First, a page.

the news business treats shelling out trillions on the military like
it’s a simple iPhone update.
By Adam Johnson
(WASHINGTON, D.C.) – One of the most effective rhetorical
tools in normalizing massive military budgets is to treat spending
billions — and sometimes trillions — of dollars as
something one has to do in order to be “modern.”
“Modernization” is, after all, an attractive label.
Who doesn’t want to be modern? Consider just a
examples from recent reporting on military spending.
“The Department of Energy said the money was needed to
modernize and restore the country’s nuclear weapons complex,”
reported of a $15 billion, one-year budget request for nuke
“Pentagon Budget Seeks Billions for Modernizing Nuclear
Arsenal, Missile Defense,” The
Hill mumbled about a related $37 billion request.
The Army, meanwhile, will get many billions more “as the
service struggles to modernize while simultaneously fighting wars in
current conflicts,” wrote
the National Interest.
“U.S. nuclear policy is aimed at deterring Russia,”
explained, “through the modernization of the U.S. arsenal.”
Finally, notes a
Reuters headline on the world’s most expensive (and still
not operational) fighter plane, the “F-35 Fighter Modernization
Could Cost $16 Billion Through 2024.”
Then there are variations on
the code word
Other variations include the verbs “overhaul” or
“rebuild.” The idea is that something has fallen into
disrepair and simply needs to be put back together.
How vast new expenditures on weapons that can already end
civilization can be justified in either financial or moral terms is
simply breezed past. A “modern” United States is
self-evidently preferable to a pre-modern one, and the United States
must be “modern” to “keep pace” with
perennial bad guys like Russia and China.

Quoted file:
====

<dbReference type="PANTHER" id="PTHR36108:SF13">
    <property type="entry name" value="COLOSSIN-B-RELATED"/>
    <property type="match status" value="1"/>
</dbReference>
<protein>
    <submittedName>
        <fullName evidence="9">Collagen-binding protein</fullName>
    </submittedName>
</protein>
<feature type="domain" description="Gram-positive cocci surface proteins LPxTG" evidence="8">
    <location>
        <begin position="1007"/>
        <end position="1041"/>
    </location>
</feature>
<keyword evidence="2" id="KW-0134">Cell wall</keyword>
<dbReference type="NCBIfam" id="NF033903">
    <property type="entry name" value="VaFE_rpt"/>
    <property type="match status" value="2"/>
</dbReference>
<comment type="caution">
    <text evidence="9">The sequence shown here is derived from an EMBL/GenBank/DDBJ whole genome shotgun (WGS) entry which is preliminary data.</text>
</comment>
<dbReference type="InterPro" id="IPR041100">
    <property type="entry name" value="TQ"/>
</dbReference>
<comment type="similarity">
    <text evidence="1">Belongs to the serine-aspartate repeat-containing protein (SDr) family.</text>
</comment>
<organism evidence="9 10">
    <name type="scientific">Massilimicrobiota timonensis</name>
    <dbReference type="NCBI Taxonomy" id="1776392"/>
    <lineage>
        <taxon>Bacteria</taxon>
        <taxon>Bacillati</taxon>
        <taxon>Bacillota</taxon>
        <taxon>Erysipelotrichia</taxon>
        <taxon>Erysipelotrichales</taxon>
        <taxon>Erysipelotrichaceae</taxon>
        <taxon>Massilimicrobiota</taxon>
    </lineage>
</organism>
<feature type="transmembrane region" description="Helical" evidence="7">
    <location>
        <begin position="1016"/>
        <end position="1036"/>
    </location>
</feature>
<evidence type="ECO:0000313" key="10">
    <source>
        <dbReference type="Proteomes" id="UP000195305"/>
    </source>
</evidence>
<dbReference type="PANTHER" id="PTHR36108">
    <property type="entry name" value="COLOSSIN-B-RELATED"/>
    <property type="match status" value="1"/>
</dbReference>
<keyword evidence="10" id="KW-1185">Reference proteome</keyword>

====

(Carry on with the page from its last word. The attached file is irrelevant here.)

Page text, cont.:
As the media monitoring group FAIR has shown time and again,
media almost always frames the U.S. as reacting to
escalations by others.
The idea that Russia and China could themselves be responding
long-existing U.S. plans for a military buildup is never entertained.
Nor is it often pointed out that the U.S. spends roughly
times as much on its military as China — whose population is
more than quadruple ours — and about 10 times as much as
It’s essential, after all, that the United States —
when it’s not stumbling around like a hapless giant —
always be the party responding, not provoking.
“modernization” frame plays into this narrative nicely:
The U.S. military is simply updating its massive arsenal, as you
would your iPhone software — an inevitable and therefore not at
all hostile act.
Words: a framing tool used by
the news business
don’t often tell the back story
Indeed, “modernization” has been a popular framing
used by the media to casually report on the United States’
constantly growing empire for over a hundred years.
Look at the New York Times alone: “Our
to Be Modernized,” a Times headline declared in
“Alliance Plans to Modernize Armed Services,” it reported
in 1953. “Air Force Seeks to Modernize and Strengthen U.S.
Defense System,” was the paper’s report in 1972. In 1980,
a Times story was “Navy Plans to Modernize World
Things the government is somehow never obligated to
include health care, education, and family leave policy.
Instead, the potential funds spent on bringing these programs
to the standard of other wealthy countries are framed as massive tax
hikes, and those who promote such programs are challenged to “find
the money.” They’re often not treated as any part of a
“modern” norm for which the U.S. must strive.
But a slick, sprawling U.S. military — with all the latest
toys and bombs — certainly is. And anyone suggesting otherwise,
the story suggests, is clearly stuck in the past
a contributing analyst for FAIR.org a national
group that has been producing well-documented
criticism of media bias and censorship since 1986.
mission is to “to invigorate the First Amendment
advocating for greater diversity in the press and by scrutinizing
media practices that marginalize public interest, minority and
dissenting viewpoints. It is also
anti-censorship organization that seeks to
neglected news stories and defend working journalists when they are
muzzled. This report first appeared at
Otherwords.org and is
reprinted here with permission.